Get Vaccinated!

Here’s today’s prompt from Robert Lee Brewer’s Write Better Poetry blog: take the phrase “Get (blank),” replace the blank with a word or phrase, make the new phrase the title of your poem, and then, write your poem. Possible titles include: “Get Smart,” “Get Incredibly Overwhelmed by the Beauty of Spring,” and/or “Get This Poem Written.” Hope you’ve been getting something out of this year’s challenge; I know it’s been firing me up.

Get vaccinated!
I won’t be keeping a social distance
and we won’t be wearing masks
nothing will come between our lips

Get ready!
I’ve been cooped up for more than a year
frustration like a pressure cooker
simmering— about to erupt

Get Naked!
I’ve gone crazy from lack of touch
my hands will slide along every inch
of your skin savoring the heat
and smooth intoxication of your body

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Les Fleurs du mal

To honor Charles Baudelaire on his 200th birthday, I wrote a prose poem from Robert Lee Brewer’s Write Better Poetry blog:

For today’s prompt, write a persona poem for an inanimate object. A persona poem is when you write a poem in the voice of someone (or in this case something) else. So write a poem in the voice of a pair of scissors, a picture frame, smart phone, or some other inanimate object.

Les Fleurs du mal

Dust drops like dandruff as you finally touch me after a languished abstinence. My spine creaks and cracks having been still for years or more. I stink like the musty old shelf that has been my home yet you open me up and inhale deeply as though enjoying my musk.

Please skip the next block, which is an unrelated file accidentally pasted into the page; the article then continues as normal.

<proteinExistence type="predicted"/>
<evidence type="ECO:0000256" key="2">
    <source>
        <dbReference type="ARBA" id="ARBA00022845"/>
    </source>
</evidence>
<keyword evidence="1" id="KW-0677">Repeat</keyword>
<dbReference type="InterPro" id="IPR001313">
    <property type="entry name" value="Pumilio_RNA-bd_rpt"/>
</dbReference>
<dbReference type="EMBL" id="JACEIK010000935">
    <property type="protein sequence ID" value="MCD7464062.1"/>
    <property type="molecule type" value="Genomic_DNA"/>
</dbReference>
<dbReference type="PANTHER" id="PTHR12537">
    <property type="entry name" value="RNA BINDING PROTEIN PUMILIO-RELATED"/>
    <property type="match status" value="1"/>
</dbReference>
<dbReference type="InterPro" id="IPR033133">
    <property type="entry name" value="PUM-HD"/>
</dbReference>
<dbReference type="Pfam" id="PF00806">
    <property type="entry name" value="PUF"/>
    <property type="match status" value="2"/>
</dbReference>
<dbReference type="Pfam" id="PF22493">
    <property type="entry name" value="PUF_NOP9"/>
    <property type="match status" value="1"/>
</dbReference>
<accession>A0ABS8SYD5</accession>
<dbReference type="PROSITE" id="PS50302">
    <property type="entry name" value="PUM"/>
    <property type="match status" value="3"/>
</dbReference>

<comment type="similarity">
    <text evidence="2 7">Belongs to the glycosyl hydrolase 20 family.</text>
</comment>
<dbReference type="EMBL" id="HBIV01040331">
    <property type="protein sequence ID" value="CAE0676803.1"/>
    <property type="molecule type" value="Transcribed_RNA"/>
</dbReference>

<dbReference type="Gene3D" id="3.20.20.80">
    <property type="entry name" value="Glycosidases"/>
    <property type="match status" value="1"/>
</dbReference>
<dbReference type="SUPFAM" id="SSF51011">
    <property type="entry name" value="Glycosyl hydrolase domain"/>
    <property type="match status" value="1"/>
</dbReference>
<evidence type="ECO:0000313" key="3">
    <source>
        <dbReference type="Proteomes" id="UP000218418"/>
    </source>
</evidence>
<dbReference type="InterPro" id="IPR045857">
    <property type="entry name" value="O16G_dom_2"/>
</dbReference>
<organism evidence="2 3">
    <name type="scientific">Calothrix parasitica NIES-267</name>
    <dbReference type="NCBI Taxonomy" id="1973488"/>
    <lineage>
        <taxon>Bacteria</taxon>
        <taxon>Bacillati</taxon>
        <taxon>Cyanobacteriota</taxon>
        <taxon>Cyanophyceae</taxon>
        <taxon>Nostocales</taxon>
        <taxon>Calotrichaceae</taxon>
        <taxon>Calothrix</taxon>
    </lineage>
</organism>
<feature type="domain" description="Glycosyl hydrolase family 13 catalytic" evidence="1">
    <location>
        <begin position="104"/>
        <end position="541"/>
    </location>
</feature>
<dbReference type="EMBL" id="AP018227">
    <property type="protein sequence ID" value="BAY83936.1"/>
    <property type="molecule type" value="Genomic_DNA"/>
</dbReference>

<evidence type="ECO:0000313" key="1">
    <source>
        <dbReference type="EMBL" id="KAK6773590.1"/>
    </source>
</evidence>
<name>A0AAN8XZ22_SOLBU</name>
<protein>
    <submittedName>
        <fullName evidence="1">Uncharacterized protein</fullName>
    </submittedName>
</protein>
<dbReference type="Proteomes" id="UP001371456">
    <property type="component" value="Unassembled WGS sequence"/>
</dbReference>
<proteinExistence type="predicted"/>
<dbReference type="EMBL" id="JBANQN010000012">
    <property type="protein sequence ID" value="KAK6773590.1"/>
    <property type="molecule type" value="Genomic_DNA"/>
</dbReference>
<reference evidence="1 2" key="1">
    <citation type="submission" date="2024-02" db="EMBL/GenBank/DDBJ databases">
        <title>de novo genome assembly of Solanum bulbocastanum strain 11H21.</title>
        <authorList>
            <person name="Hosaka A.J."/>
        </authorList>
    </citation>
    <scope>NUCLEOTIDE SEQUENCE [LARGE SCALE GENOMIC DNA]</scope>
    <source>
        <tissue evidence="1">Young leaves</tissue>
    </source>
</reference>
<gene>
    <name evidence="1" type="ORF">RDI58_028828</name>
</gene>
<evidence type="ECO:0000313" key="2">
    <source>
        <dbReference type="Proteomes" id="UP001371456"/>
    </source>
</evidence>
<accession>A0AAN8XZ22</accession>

Before we were together, information only spread in sounds and memories— stories and songs from grandparents to fidgety children. Then you learned how to leave your mark, scratches on stone, indents in clay, pigment on parchment and your words could no longer be forgotten, only ignored.

Now you flip bits, make tablets glow and leave me to decay but there will come a day (I can feel it in the atmosphere) when sparks will no longer flow and you, my dear reader, will take me in the candlelight and caress my cover like an eager lover.

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Poetry is…

From Robert Lee Brewer’s Write Better Poetry blog: For today’s prompt, write a metaphor poem. A simile is when something is like a something else (example: I am like a tree); a metaphor is when something is something else (example: I am a tree). So take a moment to consider possible metaphors and then poem them out.

Poetry is…

that grain of sand irritating
the foot of your soul

a paper cut across your fingerprint
leaving blood on the keys

the scab forming over a trauma
and poets can’t stop picking

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My Bully

From Robert Lee Brewer’s Write Better Poetry blog: